• In contrast to the compliant arrangement of FIG. 1E, FIG. 1F illustrates an exemplary non-compliant captive to Type-C USB cable 100 between a wall charger 102 and a device 104. The cable 100 has a Type-C connector 106 with a connection between a CC pin 108 and a Vbus conductive element 110. The connection includes a short circuit 112. As noted above, when a short circuit or a non-compliant resistor is used, the device may draw an inappropriate amount of current.
  • FIGS. 1E and 1F assume that the wall chargers 82 and 102 are, in fact, plugged into a wall outlet or other power source. However, there may be situations where the wall chargers 82 and 102 are not plugged into such a wall outlet (i.e., the cable is not captive). FIG. 1G illustrates an exemplary non-compliant captive to Type-C cable 120 between an unplugged (i.e., not captive) wall charger 122 and a device 124. The wall charger 122 has a fairly large capacitor 126 therein that is used to assist in the alternating current to direct current conversion for use on the cable 120. If the device 124 is a dual mode device that can be charged or draw a charge, the device 124 may misinterpret the absence of power at the wall outlet to mean that the wall charger 122 needs to be charged from a battery 128 of the device 124. Since this is the opposite of what is usually desired, the ability to detect such a situation is desirable.
  • Still another situation may arise where the device may misinterpret the available current for charging. Such situation arises when a connector adaptor or cable converter is used. In this regard, FIG. 1H illustrates an exemplary legacy compliant micro-USB Type-B cable 140 with a connector adaptor 142 positioned on a connector 144 of the cable 140. An exemplary connector adaptor 142 is the USB-C to Micro USB Adaptor sold by 3cMaker. The connector adaptor 142 converts the connector 144 to a Type-C connector. As such, the connector adaptor 142 may include a proper 56 kΩ resistor 146 between a Vbus conductive element 148 and a CC pin 150. In such situations, the corresponding device will see that the connector adaptor 142 is USB compliant and assume that the cable 140 is a Legacy to Type-C cable and attempt to draw more current than the legacy cable 140 can support. That is, the legacy cable 140 can handle 1.5 A. If a proprietary charging method is used (which is allowed in the USB Type-C specification), such proprietary charging method can overload the legacy cable 140.
  • Exemplary aspects of the present disclosure allow for better detection techniques to detect what type of cable is present and what is an appropriate amount of current to draw given the cable type, remote source, and whether there is an adaptor or the like. Proper cable type determination avoids the problems identified above and allows for optimal charging. FIGS. 2 and 3 provide additional exemplary hardware elements used by aspects of the present disclosure followed by flowcharts describing the processes of the present disclosure.
  • In this regard, FIG. 2 illustrates a device 200 having a Type-C USB receptacle 202 that is configured to couple to a USB cable, such as those described above. The USB receptacle 202 is coupled to a power management integrated circuit (PMIC) 204 and a power manager 206 (also labeled PM in FIG. 2). The PMIC 204 is coupled to a battery 208.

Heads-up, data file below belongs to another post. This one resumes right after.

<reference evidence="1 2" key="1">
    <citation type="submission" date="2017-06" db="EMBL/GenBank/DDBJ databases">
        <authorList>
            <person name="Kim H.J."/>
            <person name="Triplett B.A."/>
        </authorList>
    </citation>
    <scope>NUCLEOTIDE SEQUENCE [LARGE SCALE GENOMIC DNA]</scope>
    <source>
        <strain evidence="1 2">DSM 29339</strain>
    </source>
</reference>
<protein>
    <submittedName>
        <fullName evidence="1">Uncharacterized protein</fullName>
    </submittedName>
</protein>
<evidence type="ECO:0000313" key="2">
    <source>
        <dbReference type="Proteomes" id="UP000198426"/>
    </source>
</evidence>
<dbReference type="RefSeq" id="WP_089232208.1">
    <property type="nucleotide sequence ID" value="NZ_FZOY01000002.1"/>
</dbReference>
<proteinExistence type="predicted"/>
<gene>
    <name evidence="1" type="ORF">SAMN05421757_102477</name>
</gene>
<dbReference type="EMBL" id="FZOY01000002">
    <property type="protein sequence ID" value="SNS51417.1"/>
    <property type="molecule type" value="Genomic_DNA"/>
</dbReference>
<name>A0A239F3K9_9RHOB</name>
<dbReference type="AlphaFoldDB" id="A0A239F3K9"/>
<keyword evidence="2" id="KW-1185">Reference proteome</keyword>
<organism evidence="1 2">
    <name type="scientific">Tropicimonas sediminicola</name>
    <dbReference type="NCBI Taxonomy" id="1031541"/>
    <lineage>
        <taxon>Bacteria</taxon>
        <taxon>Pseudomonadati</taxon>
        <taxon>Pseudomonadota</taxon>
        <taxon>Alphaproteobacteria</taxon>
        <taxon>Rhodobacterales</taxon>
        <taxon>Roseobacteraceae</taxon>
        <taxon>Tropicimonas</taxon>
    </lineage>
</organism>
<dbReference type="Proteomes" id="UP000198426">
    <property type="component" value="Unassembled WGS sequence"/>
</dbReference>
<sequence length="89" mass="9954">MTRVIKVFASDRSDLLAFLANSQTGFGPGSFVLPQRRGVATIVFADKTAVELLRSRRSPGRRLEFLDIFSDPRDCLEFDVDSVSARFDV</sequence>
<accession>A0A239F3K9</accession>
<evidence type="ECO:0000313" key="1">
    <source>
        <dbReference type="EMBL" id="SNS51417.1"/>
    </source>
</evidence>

• FIG. 3 illustrates a sensor circuit 300 associated with the USB receptacle 202. In particular, the sensor circuit 300 may be located in the PMIC 204 of FIG. 2 and includes a Vbus input 302, a CC1 input 304, and a CC2 input 306. It should be appreciated that the Vbus input 302 couples to a Vbus pin in the USB receptacle 202; the CC1 input 304 couples to a CC1 pin in the USB receptacle 202; and the CC2 input 306 couples to a CC2 pin in the USB receptacle 202. A crude sensor 308 is associated with the CC1 input 304, and a second crude sensor 310 is associated with the CC2 input 306. The Vbus input 302 is coupled to a comparator 312 that outputs the higher of Vbus or Vref. The outputs of the comparator 312 and the crude sensors 308 and 310 are evaluated by an OR element 314 which outputs a detection signal 316. The detection signal 316 is processed by additional logic elements 318, 320, and 322 to produce a Type-A to Type-C cable flag signal 324. The output of the logic element 320 also triggers a timer 326, sometimes referred to as a TccDebounce timer. Thus, the logic element 322 samples Vbus as the timer 326 begins. In this manner, the flag signal 324 indicates whether or not a cable inserted into the USB receptacle 202 is a legacy Type-A to Type-C cable. The absence of the flag signal 324 indicates that the cable is a Type-C to Type-C cable.
  • Against this backdrop of hardware, exemplary aspects of the present disclosure use a process at a device such as the device 200 of FIG. 2 to determine a type and capability of a cable attached thereto. Additional investigation may be performed on the nature of the source and what currents may be drawn safely. In this regard, FIGS. 4A, 4B, and 5 illustrate flowcharts associated with such processes. FIG. 4A illustrates a process 400 that starts at block 402. The device 200 monitors the voltages present at the CC1 input 304 and the CC2 input 306 as well as the Vbus input 302 (block 404). Based on this monitoring, the sensor circuit 300 determines if there is a non-zero voltage at the Vbus input 302 (block 406). If there is no voltage at the Vbus input 302, the sensor circuit 300 determines if there is a voltage at the CC1 input 304 or the CC2 input 306 that is within a predefined range (block 408). In most cases, the predefined range is whether the voltage is above a predefined threshold. If the answer to block 408 is no, then the monitoring continues (block 404). If the answer to block 406 is yes, there is a non-zero voltage present at the Vbus input 302, the sensor circuit 300 indicates this with an interrupt request (i.e., the flag signal 324) (block 410), and the PMIC 204 latches this condition. After latching this condition, the process 400 moves to block 408, already described.